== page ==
Twin Sons of an Alcoholic Father

This was related to me as a true story, though to be honest I have never tracked it down to verify it so.  It works as a parable just as well as if true.

Scientists study identical twins to learn about the influence of genes on our characteristics.  In a study on alcoholism, the scientists were particularly interested in a pair of identical twin sons with an alcoholic father, where one of the twins was an alcoholic and the other twin was not.  They interviewed them both, hoping for insight as to why they ended up so different, despite their identical genes and their presumably similar environments.

The alcoholic son told them “Well, I grew up with an alcoholic father, as you know.  Alcohol was in the house all the time. I saw my dad drinking.  So I guess it was natural enough that I became an alcoholic, too”.

The son who was not an alcoholic said “Well, I grew up with an alcoholic father, as you know.   Alcohol was in the house all the time.  I saw my dad drinking, and I saw what it did to him and to my family.  So I guess it was natural enough that I swore I would never be like that, and so I don’t drink!”.

Most studies of nature vs. nurture consider our genes, as nature, and our external environment, particularly that of our childhood and upbringing, as nurture.  While genes and outside environment may be enough to explain the characteristics and behavior of fruit flies, it is not enough to explain the characteristics and behaviors of man.

Though it is not common for scientists to discuss it, humans have free will.  This does not negate the fact that our genes and our environment both can influence who we are and how we behave.  But they do not determine who we are and how we behave.  We direct our own environment to a greater degree than do other living things.  We choose what to focus on and we make decisions that effect the trajectory of our lives.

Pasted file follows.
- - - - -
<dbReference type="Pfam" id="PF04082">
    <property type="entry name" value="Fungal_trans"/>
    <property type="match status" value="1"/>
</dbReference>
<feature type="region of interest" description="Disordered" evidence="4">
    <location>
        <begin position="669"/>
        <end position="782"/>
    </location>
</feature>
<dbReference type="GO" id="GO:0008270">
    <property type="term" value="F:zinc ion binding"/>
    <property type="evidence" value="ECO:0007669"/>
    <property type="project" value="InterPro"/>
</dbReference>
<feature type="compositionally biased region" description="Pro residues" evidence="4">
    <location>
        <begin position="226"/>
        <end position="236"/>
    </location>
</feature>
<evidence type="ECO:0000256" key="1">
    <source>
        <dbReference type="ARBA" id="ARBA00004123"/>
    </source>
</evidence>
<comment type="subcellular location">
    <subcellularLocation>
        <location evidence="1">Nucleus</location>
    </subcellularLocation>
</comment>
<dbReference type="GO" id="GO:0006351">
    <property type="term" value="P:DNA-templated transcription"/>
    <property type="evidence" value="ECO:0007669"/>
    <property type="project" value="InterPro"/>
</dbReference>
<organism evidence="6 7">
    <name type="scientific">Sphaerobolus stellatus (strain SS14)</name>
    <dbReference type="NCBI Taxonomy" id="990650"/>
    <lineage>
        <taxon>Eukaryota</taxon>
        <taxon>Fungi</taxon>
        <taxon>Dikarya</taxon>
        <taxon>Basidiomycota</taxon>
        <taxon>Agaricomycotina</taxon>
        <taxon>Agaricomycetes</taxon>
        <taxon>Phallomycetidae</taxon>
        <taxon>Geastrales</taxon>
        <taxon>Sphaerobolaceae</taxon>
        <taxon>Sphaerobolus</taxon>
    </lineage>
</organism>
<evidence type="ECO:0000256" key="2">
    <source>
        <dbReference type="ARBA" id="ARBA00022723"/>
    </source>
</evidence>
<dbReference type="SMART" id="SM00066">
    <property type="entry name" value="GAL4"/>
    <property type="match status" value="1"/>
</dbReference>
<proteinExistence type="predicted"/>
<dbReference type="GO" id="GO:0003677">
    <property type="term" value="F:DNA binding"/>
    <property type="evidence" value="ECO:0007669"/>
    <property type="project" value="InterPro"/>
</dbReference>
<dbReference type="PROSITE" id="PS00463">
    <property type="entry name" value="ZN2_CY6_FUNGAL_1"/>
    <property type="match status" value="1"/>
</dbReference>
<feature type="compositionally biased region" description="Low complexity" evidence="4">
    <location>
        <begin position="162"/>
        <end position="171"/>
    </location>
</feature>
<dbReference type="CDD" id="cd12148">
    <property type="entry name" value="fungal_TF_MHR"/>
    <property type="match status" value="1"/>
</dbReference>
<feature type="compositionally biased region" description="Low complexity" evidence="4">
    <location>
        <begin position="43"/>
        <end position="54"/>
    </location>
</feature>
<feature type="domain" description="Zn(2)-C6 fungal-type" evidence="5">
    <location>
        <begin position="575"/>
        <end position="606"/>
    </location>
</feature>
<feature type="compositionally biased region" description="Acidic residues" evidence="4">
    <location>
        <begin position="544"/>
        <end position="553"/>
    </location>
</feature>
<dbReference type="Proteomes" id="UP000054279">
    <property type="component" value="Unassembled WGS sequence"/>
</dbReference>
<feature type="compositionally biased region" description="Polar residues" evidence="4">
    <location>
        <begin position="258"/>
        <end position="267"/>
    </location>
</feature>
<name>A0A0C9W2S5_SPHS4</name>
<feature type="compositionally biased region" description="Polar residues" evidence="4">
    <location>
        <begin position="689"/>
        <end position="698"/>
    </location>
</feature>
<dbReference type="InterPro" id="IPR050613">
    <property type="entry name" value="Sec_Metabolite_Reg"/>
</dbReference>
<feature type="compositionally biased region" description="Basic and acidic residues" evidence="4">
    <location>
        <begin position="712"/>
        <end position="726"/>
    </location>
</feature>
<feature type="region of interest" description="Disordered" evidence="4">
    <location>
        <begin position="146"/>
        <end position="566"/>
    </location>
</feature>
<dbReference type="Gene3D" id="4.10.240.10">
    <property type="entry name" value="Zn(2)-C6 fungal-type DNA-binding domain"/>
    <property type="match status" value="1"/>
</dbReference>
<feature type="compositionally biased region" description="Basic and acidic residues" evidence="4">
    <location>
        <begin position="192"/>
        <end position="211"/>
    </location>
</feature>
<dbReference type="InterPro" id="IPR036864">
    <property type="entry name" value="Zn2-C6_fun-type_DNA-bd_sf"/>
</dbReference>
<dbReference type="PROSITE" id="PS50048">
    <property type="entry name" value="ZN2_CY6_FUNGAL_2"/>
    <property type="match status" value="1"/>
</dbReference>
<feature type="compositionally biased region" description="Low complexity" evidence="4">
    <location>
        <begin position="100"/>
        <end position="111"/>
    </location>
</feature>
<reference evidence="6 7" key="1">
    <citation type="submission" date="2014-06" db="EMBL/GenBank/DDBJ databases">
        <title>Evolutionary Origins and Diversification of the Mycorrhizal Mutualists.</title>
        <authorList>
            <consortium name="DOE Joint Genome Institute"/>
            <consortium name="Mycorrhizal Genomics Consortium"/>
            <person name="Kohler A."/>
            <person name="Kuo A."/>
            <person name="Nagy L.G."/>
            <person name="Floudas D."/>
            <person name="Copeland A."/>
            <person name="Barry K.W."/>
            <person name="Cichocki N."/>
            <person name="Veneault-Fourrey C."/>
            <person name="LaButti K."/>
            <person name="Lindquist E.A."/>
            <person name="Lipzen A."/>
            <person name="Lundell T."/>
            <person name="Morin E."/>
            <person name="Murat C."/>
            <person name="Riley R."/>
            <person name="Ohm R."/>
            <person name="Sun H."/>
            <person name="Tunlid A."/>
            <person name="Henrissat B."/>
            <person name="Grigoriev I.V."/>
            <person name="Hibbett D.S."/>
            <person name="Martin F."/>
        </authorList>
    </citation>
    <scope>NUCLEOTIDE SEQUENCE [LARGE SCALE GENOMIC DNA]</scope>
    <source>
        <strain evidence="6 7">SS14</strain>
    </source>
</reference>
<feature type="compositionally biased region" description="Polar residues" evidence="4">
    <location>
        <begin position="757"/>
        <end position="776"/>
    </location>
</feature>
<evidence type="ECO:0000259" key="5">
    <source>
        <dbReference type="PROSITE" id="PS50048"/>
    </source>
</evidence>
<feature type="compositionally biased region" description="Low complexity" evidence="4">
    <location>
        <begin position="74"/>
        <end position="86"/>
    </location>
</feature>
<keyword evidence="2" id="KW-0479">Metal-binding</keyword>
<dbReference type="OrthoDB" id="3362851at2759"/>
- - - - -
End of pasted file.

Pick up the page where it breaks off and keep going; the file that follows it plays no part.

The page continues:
Who will you be – someone who follows the trajectory seemingly laid out by your surroundings, or someone who focuses on what you desire and chooses to make your own path accordingly?

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2 Responses to Twin Sons of an Alcoholic Father

  1. Nancy says:

    I love this blog! I like the title, the layout and the description of the blog. The first posting is thought provoking, and I look forward to more of David’s writing.

  2. Diana NR says:

    I do agree with David’s assessment of the nature nurture controv. as noted in psychology. One or the other will not, nor can not determine the who we will become. We are the only ones responsible for that determination. If we grow up in horrible circumstances we can choose to be a continous victim, as established in his early post, or we can be what I like to view as a builder. The builder is one who takes all the discarded scrap from life and puts it together, making it a successful master piece of beauty. For me, a builder, or as in David’s story a creator, will always be working on a new masterpiece because when one project is completed, there is always time to begin anew.
    Thank you for your blog David. Very inspired.

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